How did American forces finally arrive at the place where Saddam was literally holed up? CBS News National Security Correspondent David Martin reports.
Saddam Hussein was literally run to ground, cornered and found hiding at the bottom of a small hole.
The man who had defied the world, terrorized his own country, and frustrated American attempts to kill him gave up without a fight. As J. Paul Bremer, the head of the American occupation of Iraq put it, "The tyrant is a prisoner."
Saddam Hussein was captured Saturday, Dec. 13, in the town of Ad-Dawr, which is about 15 kilometers south of Tikrit. At the end, he was dirty, disheveled, unshaven and virtually alone.
"And he was in the middle of a bottom of a hole, so there was no way he could fight back, so he was just caught like a rat," said Gen. Ray Odierno, commander of the troops who made the capture. Odierno said Saddam had a pistol, but didn't use it.
Once in custody, the man who wielded power over millions meekly submitted to doctor's orders. Seeming bewildered and disoriented, he looked to Gen. Ricardo Sanchez, the commander of U.S. Forces in Iraq, like a man who had reached the end of his tether.
"He was a tired man, and also, I think, a man resigned to his fate," said Sanchez.
Guarding against the possibility they had captured a body double, specialists made a positive identification based on a tattoo and old bullet wounds from a long-ago assassination attempt.
Other former members of his regime already in custody, like Tariq Aziz, identified him, and even Saddam himself acknowledged the Americans had the right man.
"He was cooperative during the process of being brought into our detention facilities and in the process of being given his medical examination last night," said Sanchez.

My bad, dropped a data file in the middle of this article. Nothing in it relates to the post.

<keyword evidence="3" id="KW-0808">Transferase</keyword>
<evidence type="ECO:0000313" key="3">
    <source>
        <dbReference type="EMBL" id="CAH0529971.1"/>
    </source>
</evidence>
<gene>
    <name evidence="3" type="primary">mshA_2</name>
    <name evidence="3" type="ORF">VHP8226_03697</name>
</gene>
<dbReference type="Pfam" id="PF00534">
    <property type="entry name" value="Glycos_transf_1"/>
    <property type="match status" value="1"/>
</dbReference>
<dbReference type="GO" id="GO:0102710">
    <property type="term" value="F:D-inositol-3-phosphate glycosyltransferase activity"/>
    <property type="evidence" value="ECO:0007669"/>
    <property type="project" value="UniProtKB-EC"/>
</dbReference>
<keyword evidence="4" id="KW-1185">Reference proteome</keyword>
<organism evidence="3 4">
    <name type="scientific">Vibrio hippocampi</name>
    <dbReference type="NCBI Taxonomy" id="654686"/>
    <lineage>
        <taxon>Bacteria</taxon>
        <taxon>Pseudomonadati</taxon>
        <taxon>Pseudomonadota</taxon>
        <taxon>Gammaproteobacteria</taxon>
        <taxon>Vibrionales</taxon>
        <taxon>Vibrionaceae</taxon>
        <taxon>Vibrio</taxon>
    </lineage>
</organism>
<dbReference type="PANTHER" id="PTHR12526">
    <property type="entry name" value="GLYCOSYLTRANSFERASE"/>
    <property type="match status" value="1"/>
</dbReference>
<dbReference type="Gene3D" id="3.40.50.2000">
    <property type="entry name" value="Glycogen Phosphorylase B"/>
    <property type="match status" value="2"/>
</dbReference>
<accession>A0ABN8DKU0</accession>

Gen. Odierno's 4th Infantry Division had been on the hunt for Saddam and his inner circle for months, conducting raid after raid in and around his hometown of Tikrit. But the break they were looking for did not come until intelligence analysts dug into their files and came up with a list of bodyguards and cronies who might still be with Saddam or know where he was.
"As we continued to conduct raids and capture people, we got more and more information on the families that were somewhat close to Saddam Hussein. Over the last ten days or so, we brought in five to ten members of these families who then were able to give us even more information, and finally we got the ultimate information from one of these individuals," said Sanchez.
That ultimate information pointed to a pair of farmhouses where the prisoner said one of Saddam's bodyguards and even the man himself were
"At about 10:50 yesterday, we received intelligence on the possible whereabouts of Saddam Hussein. Two likely locations were identified
near the town of Ad-Dawr," said Sanchez.
In an operation code named Red Dawn, Gen. Odierno's division, along with special operations forces, sent out 600 troops to surround the two houses, located across the Tigris River from one of Saddam's palace complexes. Seven hours later, they were ready to pounce. Two hours later, they moved in.
At first, it looked like a repeat of so many raids before -- close, but no Saddam. But the troops fanned out through the compound and came upon a small shed. Inside the shed, they uncovered a hole, hidden under a Styrofoam lid.
"There was an insert that was made of Styrofoam so it was very light to pick up, and pick up out of the hole. And on top of that was a rug, and then below that, in fact, was the hole, as you see there," said Odierno. "It was a very narrow hole that was not very big at all."
It was a hole so small that Sanchez called it a spider hole: "A search was conducted, and Saddam Hussein was found hiding at the bottom of the hole. The spider hole is about six to eight feet deep, and allows enough space for a person to lie down inside it."
The hole had an air vent to allow Saddam to breathe. But with no place to run, he surrendered, almost in the shadow of some of the palaces that had once been symbols of his power.